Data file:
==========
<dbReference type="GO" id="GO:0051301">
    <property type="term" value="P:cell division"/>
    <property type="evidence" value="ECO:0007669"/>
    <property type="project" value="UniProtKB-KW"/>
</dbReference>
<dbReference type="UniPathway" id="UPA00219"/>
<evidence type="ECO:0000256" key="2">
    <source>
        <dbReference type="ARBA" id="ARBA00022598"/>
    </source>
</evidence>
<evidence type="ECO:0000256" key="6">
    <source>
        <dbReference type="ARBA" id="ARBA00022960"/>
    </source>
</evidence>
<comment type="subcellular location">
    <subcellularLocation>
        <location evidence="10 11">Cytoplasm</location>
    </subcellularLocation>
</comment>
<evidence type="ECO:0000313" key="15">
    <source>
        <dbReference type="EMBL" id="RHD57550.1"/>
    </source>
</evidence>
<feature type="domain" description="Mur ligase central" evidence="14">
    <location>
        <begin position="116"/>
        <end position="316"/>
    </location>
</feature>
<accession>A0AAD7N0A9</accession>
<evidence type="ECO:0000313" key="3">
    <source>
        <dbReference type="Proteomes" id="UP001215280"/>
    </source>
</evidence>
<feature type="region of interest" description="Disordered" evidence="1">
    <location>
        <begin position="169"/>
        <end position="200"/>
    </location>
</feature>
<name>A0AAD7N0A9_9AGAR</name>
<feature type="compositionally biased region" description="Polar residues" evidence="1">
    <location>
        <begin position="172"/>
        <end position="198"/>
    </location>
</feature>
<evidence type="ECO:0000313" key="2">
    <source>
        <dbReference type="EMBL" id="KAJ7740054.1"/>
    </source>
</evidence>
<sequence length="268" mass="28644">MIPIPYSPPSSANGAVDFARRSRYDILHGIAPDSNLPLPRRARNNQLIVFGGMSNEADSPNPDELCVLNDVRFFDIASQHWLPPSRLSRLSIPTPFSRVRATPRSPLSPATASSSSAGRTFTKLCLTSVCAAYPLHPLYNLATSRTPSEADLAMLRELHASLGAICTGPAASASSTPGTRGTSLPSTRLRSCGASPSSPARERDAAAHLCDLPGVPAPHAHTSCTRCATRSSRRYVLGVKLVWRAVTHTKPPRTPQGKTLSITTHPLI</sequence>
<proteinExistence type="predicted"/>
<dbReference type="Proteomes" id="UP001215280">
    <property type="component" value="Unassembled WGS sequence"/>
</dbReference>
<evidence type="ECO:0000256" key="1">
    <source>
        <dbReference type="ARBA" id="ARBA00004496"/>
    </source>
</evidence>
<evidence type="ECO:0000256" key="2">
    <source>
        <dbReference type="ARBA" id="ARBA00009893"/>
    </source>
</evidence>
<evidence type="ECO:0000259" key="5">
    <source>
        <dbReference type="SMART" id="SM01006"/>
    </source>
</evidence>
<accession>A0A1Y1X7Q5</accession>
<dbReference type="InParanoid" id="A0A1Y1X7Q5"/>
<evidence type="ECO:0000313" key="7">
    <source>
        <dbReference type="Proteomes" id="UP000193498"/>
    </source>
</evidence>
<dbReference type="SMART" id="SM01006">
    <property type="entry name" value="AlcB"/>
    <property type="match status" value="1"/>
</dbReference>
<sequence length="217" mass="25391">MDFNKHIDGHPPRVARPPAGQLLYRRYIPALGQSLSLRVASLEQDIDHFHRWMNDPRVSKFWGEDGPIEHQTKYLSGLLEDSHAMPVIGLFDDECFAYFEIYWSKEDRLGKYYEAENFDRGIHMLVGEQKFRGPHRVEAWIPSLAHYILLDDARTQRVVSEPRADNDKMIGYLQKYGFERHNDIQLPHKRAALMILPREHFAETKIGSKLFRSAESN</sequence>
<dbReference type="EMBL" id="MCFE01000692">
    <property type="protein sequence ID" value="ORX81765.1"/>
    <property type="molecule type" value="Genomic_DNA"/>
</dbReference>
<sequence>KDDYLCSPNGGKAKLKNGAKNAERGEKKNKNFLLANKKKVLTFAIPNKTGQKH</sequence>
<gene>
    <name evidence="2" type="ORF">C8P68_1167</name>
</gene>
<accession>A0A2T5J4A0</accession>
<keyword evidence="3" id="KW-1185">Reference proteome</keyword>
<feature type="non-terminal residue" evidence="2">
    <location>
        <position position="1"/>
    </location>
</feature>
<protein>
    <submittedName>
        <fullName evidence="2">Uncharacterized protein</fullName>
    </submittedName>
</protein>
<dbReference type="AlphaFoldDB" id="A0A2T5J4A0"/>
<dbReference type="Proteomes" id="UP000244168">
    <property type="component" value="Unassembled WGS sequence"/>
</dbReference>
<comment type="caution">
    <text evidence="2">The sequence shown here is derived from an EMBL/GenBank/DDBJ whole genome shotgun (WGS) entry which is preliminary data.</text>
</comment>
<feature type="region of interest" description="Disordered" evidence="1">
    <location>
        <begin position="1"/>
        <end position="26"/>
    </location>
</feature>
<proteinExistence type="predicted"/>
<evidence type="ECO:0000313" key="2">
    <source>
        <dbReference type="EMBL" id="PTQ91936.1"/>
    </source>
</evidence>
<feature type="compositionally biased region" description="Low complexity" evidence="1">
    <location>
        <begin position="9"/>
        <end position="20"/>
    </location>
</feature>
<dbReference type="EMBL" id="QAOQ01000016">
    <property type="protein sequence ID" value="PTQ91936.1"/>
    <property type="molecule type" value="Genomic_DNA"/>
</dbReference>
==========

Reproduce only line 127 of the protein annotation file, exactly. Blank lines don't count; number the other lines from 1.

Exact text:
</evidence>